Sunday, June 30, 2024

An Introduction to Alpine Mountaineering.

This is an account of how you can be productive and make huge progressions in mountaineering skills while naviagting some pretty miserable weather.

First time on crampons.

It was Kate and Zak's aim to gain as many alpine mountaineering skills as possible in a five day period.

On our first day we headed up to the Mer de Glace for a traditional "Ecole de Glace."  We went through all the essential skills of how to use crampons properly [ Its not intuitive] The use of the axe in its basic form all the way through to using an axe and a hammer for steep ice climbing. This day is incredibly useful because it is possible to learn so many fundamnetal skills- skills that are mission critical for all future mountaineering adventures.  All was good apart from the rain  which got heavier and heavier as the day progressed.  

The next day I was awoken by the clap of thunder and then heavy rain.  We decided to postpone the day.  As it turned out this was a good descision as else where in the alps, like Zermatt, there was major flooding and the town was cut off.

The day after was marginally better, so we decided to give it a go.  We headed up to La Flegere. Where as the first day, was all about ice, the aim of this day was all about how to deal with alpine rock climbing, while moving as efficiently and safely as possible [Speed is safety is often the said alpine mantra] 

Katie & Zak near the summit of Aiguille du Crochue.

 It seemed that we were the only people with this idea... Yet we made a traverse of the Aiguille Crochue [albeit in the mist] Nevertheless as we reached the summit the clouds parted and we were treated to stunning atmospheric views which made for some dramatic photographs.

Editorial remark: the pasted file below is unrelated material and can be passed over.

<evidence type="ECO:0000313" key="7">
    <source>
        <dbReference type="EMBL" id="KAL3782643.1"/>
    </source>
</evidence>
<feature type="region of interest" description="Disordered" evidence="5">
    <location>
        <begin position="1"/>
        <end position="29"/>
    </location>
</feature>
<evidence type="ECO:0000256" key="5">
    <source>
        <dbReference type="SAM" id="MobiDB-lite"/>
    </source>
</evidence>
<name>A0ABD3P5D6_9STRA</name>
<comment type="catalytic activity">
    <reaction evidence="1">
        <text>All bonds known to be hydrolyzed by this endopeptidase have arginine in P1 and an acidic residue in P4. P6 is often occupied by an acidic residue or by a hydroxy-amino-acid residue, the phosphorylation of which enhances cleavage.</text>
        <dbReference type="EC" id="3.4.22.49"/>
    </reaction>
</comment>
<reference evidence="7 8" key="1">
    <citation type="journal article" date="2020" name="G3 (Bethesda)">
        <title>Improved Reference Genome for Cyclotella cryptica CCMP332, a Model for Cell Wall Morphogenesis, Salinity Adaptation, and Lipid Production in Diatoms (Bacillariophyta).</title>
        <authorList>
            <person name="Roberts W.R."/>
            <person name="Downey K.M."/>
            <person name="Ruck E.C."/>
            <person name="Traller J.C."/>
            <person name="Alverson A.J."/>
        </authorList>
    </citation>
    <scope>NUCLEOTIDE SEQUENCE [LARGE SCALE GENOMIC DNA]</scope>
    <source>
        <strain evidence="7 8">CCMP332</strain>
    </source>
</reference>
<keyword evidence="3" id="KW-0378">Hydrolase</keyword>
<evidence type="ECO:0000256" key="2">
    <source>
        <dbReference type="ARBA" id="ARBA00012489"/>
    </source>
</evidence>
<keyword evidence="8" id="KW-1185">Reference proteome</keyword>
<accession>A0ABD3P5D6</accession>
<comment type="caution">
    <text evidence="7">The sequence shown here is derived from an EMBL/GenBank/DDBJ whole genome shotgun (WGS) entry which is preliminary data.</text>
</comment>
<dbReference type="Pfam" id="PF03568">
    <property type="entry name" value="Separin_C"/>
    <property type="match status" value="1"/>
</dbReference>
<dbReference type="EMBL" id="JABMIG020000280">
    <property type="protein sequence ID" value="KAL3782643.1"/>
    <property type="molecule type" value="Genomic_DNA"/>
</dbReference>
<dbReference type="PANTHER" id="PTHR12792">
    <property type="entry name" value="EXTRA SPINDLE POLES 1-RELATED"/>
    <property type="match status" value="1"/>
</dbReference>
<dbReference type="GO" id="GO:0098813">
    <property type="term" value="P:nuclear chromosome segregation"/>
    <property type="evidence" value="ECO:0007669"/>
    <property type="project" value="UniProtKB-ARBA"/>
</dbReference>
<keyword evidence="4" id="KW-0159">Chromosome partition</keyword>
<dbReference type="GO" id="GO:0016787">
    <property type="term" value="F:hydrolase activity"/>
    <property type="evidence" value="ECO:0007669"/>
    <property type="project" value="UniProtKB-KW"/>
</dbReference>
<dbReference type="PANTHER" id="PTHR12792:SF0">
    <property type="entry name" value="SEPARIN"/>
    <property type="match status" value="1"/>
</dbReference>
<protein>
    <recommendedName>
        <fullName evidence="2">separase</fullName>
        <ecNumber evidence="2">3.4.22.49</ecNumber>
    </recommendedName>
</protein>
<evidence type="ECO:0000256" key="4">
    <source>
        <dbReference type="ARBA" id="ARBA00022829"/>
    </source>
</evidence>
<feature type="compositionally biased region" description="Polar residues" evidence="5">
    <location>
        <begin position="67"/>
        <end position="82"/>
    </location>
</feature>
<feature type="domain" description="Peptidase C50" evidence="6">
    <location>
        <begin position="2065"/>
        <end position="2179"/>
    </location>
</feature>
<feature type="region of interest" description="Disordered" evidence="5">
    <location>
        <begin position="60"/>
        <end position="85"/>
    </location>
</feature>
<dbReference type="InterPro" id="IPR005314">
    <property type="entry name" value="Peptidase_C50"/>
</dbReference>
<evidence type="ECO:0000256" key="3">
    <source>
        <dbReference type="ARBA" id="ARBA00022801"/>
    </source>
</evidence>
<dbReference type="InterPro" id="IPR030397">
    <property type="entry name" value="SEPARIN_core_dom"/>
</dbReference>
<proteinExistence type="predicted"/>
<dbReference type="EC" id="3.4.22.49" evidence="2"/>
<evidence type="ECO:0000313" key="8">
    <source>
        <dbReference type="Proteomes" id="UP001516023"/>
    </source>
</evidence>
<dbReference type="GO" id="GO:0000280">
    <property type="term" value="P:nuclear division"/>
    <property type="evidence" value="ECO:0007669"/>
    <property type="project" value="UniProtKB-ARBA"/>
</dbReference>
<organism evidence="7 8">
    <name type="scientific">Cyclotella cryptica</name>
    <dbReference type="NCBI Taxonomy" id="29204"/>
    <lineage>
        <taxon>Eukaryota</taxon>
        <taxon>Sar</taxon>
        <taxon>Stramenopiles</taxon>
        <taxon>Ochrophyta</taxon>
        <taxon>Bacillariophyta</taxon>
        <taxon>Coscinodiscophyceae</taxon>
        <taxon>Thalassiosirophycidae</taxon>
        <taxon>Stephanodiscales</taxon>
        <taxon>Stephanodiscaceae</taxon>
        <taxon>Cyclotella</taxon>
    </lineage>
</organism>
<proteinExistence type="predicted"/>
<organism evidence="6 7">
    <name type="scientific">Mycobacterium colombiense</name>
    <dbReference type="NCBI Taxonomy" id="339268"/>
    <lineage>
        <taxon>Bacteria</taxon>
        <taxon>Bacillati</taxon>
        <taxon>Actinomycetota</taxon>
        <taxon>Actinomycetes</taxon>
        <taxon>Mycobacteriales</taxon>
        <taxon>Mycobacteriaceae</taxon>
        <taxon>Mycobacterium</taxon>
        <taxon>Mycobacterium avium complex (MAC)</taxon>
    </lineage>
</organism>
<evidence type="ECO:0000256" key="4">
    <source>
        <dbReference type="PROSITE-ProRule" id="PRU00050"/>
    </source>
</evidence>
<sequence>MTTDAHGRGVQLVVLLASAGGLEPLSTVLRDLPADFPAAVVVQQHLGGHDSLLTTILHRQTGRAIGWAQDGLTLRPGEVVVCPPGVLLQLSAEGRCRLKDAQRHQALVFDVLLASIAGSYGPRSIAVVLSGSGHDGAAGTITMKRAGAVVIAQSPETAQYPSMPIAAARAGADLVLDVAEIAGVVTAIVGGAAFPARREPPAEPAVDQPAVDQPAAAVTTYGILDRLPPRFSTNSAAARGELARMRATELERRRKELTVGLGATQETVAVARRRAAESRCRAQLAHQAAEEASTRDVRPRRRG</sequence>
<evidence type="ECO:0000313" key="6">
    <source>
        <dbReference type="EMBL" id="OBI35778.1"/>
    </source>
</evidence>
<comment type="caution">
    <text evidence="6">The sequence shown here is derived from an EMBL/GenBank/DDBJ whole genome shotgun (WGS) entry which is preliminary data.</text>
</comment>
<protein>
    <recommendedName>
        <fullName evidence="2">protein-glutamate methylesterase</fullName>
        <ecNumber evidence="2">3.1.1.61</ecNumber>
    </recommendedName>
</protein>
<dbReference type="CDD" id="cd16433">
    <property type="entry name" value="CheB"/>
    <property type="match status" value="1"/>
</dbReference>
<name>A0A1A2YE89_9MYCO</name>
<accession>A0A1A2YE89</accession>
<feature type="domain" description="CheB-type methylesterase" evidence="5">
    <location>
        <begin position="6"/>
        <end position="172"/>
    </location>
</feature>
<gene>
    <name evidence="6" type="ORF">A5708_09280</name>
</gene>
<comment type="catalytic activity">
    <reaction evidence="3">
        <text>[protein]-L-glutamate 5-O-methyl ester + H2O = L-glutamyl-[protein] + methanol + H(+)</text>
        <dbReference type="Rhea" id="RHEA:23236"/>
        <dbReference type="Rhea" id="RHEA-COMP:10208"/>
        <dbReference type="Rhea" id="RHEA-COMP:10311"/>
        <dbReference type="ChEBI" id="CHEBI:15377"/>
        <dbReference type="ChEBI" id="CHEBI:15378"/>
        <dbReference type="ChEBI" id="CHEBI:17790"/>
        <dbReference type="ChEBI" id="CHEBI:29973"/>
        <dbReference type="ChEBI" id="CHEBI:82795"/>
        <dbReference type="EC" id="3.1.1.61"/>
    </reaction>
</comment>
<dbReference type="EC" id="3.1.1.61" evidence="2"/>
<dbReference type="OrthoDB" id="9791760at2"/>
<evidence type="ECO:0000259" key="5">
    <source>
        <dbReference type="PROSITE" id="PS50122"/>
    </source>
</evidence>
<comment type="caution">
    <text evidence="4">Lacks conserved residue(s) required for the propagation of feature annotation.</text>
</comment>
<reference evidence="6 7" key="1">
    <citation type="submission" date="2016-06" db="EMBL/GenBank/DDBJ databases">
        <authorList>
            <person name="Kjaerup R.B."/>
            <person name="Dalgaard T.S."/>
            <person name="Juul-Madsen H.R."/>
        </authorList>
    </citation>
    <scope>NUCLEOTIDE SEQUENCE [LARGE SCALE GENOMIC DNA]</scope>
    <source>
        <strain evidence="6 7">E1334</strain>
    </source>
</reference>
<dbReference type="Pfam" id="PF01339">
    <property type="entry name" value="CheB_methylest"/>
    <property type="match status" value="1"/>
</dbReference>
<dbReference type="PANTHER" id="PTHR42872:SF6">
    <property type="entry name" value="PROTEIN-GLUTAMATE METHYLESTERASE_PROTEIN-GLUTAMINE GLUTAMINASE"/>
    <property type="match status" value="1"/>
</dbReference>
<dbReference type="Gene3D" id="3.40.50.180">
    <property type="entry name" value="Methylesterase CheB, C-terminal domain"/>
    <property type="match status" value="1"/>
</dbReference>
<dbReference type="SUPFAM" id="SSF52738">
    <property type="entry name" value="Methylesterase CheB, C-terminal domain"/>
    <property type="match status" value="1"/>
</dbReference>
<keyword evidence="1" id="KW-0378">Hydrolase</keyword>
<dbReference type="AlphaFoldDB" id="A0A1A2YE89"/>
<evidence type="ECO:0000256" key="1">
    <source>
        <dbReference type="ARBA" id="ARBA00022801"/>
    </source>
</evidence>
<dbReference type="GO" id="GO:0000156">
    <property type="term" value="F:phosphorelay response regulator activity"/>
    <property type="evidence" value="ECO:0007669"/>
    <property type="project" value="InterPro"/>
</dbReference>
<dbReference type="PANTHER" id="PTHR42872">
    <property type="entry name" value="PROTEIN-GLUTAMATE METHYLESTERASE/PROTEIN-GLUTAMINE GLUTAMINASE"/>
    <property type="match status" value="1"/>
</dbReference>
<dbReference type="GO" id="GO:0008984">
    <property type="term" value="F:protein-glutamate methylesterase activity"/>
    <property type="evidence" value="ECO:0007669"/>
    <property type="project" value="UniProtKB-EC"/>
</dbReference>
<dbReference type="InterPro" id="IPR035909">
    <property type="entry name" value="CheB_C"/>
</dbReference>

The mist clears !

Our timing proved to be impeccable, because just as we finished the difficulties, there was a giant clap of thunder and the heavens opened.  We trudged down the snow to Lac Blanc, before picking up the path back to La Flegere cable car station, which couldn't arrive soon enough.  We were soaked .

On our third day we awoke to more mist and a grey blanket of fog.  However the forecast was good above 3000meters, so we headed through the Mont Blanc tunnel and too the Sky way lift up into beautiful clear weather - at last.

The 'eggs' suspended above the mist in the Vallee Blanche.

The upside of all the bad weather meant that it had snowed which made everything look pristine.  Plus there were many routes which were in condition because they were still covered in snow, where as in previous years all the snow had gone, just leaving piles of unconsolidated rubble. 

summit ridge of aiguille du Toule

The summit

We traversed the Aiguille du Toule by climbing the west facing slope and descending the "voie normal."  The climb was in really good condition and gave us more of a chance to consolidate the skills of the previous two days.

On our fourth day, the weather was actually good.  We decided to go rock climbing.  More specifically multi pitch climbing followed by several linked abseils [rappells] to get back to the foot of the climb.  We did this by following the Tour du Mont Blanc path up towards Les Cheserys high above Argentiere. 

A big but well camouflaged Ibex

 It is hard to imagine a finer backdrop for a rock climb.

On our final day, we were once again comfronted by an indifferent forecast.  Heavy rain, wind and thunderstorms forecast for the afternoon.  We needed a good climb with fast access, lots of interesting challenges , beautiful views and solitude. 

Tricky snow traverse

 There is no climb better than the south ridge of Les Glieres above La Flegere.  It has everthing all neatly packaged into a good climb.

Katie - with Chamonix and Mt Blanc in the background.

So all in all with the contiuning mixed weather we had a productive and enjoyable time together.

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